i2live: UPS senior manager on carbon reduction efforts in logistics, highlights intermodal transportation, routing technology to reduce miles driven, idling time and left turns
July 11, 2013
– Devising a route so delivery trucks could avoid left turns may not sound like an obvious way to minimize carbon emissions, but for logistics giant United Parcel Service Inc. (UPS), sustainability efforts range from the small to the large, such as helping customers identify the right-sized package for their goods and determining the best routes to lower carbon emissions, said UPS’ Arnold Barlow in a July 10 i2live webinar entitled, “How Logistics is Transforming Sustainability.”
In his presentation, Barlow, the senior manager of sustainability solutions at UPS, highlighted some of the company's measures toward that goal, addressing how customers can work with logistics providers to minimize their environmental impact. Carbon reduction efforts in logistics is the third part of a three-part series also covering packaging and certification.
Barlow highlighted some of UPS’ efforts to minimize carbon—by using routing technology to lower the number of miles driven, idling time, the time waiting at lights, and yes, even avoiding left turns for its fleet of delivery trucks.
“That’s not strictly true, but it is true we minimize making left turns because to make a left turn, you’ve got to wait for the light to change,” Barlow said. “It’s almost more hazardous and with the vehicle not moving, it’s not being productive in terms of making deliveries so we lay out our routes to prefer right turns, to prefer keeping the vehicles moving, so that they can make the maximize number of deliveries.”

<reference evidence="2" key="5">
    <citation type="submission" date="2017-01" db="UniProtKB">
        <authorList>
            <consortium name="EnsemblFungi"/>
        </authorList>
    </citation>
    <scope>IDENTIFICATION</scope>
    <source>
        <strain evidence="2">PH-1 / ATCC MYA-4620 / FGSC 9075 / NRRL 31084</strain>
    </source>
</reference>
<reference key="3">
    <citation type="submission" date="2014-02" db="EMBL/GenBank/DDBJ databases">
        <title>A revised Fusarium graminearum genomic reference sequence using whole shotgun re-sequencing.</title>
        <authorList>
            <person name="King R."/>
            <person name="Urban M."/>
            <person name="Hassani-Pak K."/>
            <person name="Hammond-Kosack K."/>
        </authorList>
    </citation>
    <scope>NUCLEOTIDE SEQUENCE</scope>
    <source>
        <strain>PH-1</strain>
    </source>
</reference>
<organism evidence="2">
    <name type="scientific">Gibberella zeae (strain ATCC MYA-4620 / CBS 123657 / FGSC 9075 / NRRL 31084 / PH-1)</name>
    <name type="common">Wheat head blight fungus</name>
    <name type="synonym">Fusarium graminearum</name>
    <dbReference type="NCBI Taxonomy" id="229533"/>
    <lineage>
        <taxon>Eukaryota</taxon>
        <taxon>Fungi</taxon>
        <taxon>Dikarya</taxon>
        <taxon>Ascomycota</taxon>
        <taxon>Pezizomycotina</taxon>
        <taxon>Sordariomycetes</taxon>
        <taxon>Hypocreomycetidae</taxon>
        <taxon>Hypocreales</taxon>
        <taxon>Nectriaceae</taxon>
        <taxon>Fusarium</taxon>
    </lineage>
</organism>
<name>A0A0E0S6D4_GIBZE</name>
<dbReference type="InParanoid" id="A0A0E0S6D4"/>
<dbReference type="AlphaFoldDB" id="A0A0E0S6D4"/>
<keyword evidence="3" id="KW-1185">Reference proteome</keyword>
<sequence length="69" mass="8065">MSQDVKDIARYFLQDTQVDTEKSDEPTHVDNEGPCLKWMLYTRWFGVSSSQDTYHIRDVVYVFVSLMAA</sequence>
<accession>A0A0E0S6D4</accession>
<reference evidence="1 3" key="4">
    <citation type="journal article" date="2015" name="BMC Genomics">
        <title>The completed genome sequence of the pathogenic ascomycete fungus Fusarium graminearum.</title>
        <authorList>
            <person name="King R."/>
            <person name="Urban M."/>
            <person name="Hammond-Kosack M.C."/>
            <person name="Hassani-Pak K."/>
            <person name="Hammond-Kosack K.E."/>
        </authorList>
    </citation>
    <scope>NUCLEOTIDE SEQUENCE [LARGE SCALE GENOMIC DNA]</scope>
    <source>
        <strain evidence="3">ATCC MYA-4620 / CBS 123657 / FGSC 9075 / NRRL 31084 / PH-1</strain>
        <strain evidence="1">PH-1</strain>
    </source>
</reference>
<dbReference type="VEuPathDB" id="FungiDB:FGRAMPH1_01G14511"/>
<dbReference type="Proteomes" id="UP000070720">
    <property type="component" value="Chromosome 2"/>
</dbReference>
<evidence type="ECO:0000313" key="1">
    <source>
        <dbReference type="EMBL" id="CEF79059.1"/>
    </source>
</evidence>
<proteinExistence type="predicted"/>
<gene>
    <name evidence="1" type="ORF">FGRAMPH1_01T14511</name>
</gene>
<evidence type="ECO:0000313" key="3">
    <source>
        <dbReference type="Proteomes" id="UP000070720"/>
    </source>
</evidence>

Another method to cut down on carbon emissions is to figure out the most energy- and time-efficient mode of transportation for delivering a package using UPS’s network of aircraft, package cars, tractor trailers and rail.
“For example, if you can move something from an airplane on to a truck, moving it by truck instead of airplane means you use one-eighth as much fuel and therefore generate about one-eighth as much carbon … so if your logistics provider has a dense transportation network where they have extensive routes involved on the ground or they have the ability to use rail, you can have significant carbon savings in your (carbon profile) for what your transportation provider is doing.”
UPS also offers customers a way to mitigate their own carbon emissions when using transportation services, including a program that allows customers to pay a small fee to offset the carbon impact of the delivery. Barlow also highlighted a free program, UPS My Choice, which sends an email, voicemail or text message to recipients before the package’s arrival. According to Barlow, send-agains (that is, the second or third attempts to delivery a package) have dropped by 40% because of the program.